But you cannot get wealthy from saving money. In fact, just saving money is the easiest way to lose money. For instance, if you live in Nigeria and saved N50,000 every month from the year 2000 to 2020 in a bank with 3 percent interest. In 2020, you would have saved a total of N12,000,000 and gained a total interest of about N4,506,000. That may seem like a smart way to handle your money but when you factor in the average inflation rate of 12 percent, you’ll discover that you actually lost 9 percent of your money every year. If you also consider the naira to dollar exchange rate over this period, man, you have lost big time. Not that smart right? This is why being able to keep money, while important, is not enough. You must develop the skill to grow money.
- Money growing skill
If you are able to master the skill to make money and are good at keeping much of what you make, this is where you move unto the grand master of wealth creation skill; making your money work for you by investing it.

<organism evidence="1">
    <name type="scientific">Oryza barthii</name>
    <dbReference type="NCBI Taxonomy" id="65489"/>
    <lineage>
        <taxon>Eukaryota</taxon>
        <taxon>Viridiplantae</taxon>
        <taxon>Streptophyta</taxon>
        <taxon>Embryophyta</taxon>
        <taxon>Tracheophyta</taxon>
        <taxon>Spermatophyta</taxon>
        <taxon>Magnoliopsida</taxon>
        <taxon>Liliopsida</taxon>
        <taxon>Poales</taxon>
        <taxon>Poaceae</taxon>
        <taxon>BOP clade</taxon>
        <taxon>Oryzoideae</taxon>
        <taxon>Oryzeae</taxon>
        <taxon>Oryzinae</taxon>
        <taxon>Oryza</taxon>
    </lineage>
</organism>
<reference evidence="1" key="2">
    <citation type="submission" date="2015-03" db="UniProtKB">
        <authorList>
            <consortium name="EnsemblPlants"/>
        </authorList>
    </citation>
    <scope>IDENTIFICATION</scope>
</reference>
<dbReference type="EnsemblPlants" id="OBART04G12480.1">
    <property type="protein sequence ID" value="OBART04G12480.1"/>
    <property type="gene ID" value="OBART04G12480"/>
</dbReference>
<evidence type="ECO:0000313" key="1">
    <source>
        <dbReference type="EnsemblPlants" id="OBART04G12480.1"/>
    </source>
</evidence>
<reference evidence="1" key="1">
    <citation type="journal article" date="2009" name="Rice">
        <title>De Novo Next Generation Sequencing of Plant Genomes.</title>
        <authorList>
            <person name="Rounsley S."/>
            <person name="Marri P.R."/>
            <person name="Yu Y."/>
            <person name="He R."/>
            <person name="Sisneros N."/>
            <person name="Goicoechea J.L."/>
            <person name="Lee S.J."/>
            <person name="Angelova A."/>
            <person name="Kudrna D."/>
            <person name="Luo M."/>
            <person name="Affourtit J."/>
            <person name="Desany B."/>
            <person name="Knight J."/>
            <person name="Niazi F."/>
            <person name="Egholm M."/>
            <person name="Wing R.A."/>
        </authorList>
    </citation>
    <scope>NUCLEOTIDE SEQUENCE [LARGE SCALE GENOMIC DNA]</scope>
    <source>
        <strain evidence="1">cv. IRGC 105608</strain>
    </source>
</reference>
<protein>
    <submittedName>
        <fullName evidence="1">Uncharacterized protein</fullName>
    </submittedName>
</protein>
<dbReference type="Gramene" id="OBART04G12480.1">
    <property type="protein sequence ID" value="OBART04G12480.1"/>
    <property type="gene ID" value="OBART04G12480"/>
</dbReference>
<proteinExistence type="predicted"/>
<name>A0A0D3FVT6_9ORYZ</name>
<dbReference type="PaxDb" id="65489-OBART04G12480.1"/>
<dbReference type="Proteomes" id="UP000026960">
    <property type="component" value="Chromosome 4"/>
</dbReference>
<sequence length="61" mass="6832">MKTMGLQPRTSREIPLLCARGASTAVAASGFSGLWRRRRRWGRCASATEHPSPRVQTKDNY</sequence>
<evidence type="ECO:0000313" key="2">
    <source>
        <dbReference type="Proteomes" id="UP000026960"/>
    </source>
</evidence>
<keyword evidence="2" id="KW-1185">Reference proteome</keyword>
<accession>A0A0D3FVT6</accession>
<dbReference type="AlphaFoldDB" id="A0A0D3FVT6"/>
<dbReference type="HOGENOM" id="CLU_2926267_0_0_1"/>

You see, currency, which is what we call money, is not designed to be kept. It was designed to circulate. When you save $1,000 in the bank, you are simply giving your $1,000 to the bank to put it to use until you need it. Banks don’t store your money in the vault. They keep a small percentage as a fractional reserve – depending on the monetary policy in your country – and give out the bulk as loans for interest. In fact, from your $1000, your bank can create as much as $4,000 loan to 10 different people and make interest from all of them as long as they have an account in the same bank. You’ll want to read up how the banking system works to understand better. Let’s just stick with the topic for now.